People and Languages


People in Bhutan can be divided in three broad ethnics group – Sharchops, Ngalops and Lhotshampas.

The Sharchops who live in the eastern regions of Bhutan are considered to be the earliest major group to inhabit Bhutan. Sharchops translated as “people of the east”

Ngalops are the descendants of Tibetan immigrants who came to Bhutan in 8th and 9th century A.D settling primarily in the west.

The third group is known as Lhotshampas. They represent the Nepali speaking ethnic group. They started migrating in the 19th and 20th century and live in the southern foothills of Bhutan. They are predominantly Hindu.

Predominantly Buddhist, the Bhutanese people practice Drukpa Kargyud sect of Mahayana Buddhism. Monks and nuns play an important role in the daily lives of Bhutanese people. They perform ceremonies by preserving the ancient culture and promote the teachings of wisdom and compassion.   You can practically see every Bhutanese home with a room called ‘choeshum’ for daily religious practice.The faith of Bhutanese can be measured by the temples, monasteries and stupas built in every corner of the country for their daily worship.

Bhutanese wear distinctive national dress made form wool, cotton and silk. The men’s attire is called ‘Gho’ and ladies dress is called ‘Kira’. People in Bhutan still wear the national dress in schools and offices.

Bhutanese food mainly consists of meat, rice and vegetables. People in Bhutan love chilies. The most popular dish in Bhutan is called ‘Ema Datse’ which is made from cheese and chilies.

Chang, a local beer made from rice is a common drink especially in the villages.

The folk dances, ancient music and the mask dances during the religious festivals called Tshechu are some of the unique and distinct cultural identity Bhutan has preserved over the years.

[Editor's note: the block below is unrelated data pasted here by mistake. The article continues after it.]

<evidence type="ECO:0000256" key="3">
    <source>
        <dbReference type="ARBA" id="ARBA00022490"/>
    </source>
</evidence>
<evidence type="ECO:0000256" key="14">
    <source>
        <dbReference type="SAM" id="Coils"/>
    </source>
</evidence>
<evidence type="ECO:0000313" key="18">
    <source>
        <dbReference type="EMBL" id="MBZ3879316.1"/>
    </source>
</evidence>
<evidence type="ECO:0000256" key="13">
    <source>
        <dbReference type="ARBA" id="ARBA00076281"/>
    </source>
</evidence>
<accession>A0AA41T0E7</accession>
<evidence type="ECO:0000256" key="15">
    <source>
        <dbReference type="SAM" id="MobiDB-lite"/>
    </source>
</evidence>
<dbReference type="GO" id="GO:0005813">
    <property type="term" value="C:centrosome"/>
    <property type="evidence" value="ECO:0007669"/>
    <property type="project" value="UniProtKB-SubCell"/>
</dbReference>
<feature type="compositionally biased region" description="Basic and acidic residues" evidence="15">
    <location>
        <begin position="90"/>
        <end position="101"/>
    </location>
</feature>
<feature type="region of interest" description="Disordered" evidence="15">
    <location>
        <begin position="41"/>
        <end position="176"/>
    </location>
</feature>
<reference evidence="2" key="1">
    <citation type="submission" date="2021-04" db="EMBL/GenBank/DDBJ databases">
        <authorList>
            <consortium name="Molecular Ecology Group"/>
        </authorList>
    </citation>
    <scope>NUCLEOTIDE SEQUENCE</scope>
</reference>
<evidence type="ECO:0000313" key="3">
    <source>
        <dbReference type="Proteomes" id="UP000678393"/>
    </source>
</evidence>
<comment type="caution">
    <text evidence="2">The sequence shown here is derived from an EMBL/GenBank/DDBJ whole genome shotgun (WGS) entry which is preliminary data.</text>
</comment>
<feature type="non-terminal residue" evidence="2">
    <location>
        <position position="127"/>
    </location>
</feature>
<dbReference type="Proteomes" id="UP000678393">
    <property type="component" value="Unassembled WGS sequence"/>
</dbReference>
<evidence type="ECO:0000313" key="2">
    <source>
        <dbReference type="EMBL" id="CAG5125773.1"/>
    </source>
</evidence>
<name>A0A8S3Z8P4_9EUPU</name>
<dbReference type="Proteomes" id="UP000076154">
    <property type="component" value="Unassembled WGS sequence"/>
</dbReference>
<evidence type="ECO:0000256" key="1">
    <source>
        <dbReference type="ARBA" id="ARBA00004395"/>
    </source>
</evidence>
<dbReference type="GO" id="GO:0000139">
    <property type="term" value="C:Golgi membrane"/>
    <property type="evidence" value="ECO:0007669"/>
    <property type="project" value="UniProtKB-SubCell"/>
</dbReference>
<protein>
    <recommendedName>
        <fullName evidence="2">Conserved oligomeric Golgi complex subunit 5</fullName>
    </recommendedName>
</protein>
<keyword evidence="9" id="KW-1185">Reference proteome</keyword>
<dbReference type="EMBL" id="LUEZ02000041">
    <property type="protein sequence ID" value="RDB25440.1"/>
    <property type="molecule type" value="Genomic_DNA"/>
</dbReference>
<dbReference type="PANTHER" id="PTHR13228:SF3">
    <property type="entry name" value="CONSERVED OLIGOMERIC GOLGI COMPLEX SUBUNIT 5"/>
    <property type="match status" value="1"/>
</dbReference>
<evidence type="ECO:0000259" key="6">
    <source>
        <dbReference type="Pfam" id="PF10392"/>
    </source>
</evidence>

The national language is Bhutanese (Dzongkha), one of 53 languages in the Tibetan language family. The script, here called Chhokey (“Dharma Language”), is identical to classical Tibetan. In the schools English is the medium of instruction and Dzongkha is taught as the national language. Ethnologue lists 24 languages currently spoken in Bhutan, all of them in the Tibeto-Burman family, except Nepali, an Indo-Aryan language. Until the 1980s, the government sponsored the teaching of Nepali in schools in Southern Bhutan. However, after the armed uprising in the south, Nepali was dropped from the curriculum. The languages of Bhutan are still not well-characterized, and several have yet to be recorded in an in-depth academic grammar. Before the 1980s, the Lhotshampa (Nepali-speaking community), mainly based in southern Bhutan, constituted approximately 30% of the population.

Dzongkha is partially intelligible with Sikkimese and spoken natively by 25% of the population.Tshangla, the language of the Sharchop and the principal pre-Tibetan language of Bhutan, is spoken by a greater number of people. It is not easily classified and may constitute an independent branch of Tibeto-Burman. Nepali speakers constituted some 40% of the population as of 2006. The larger minority languages are Dzala (11%), Limbu (10%, immigrant), and Kheng (8%). There are no reliable sources for the ethnic or linguistic composition of Bhutan, so these numbers do not add up to 100%.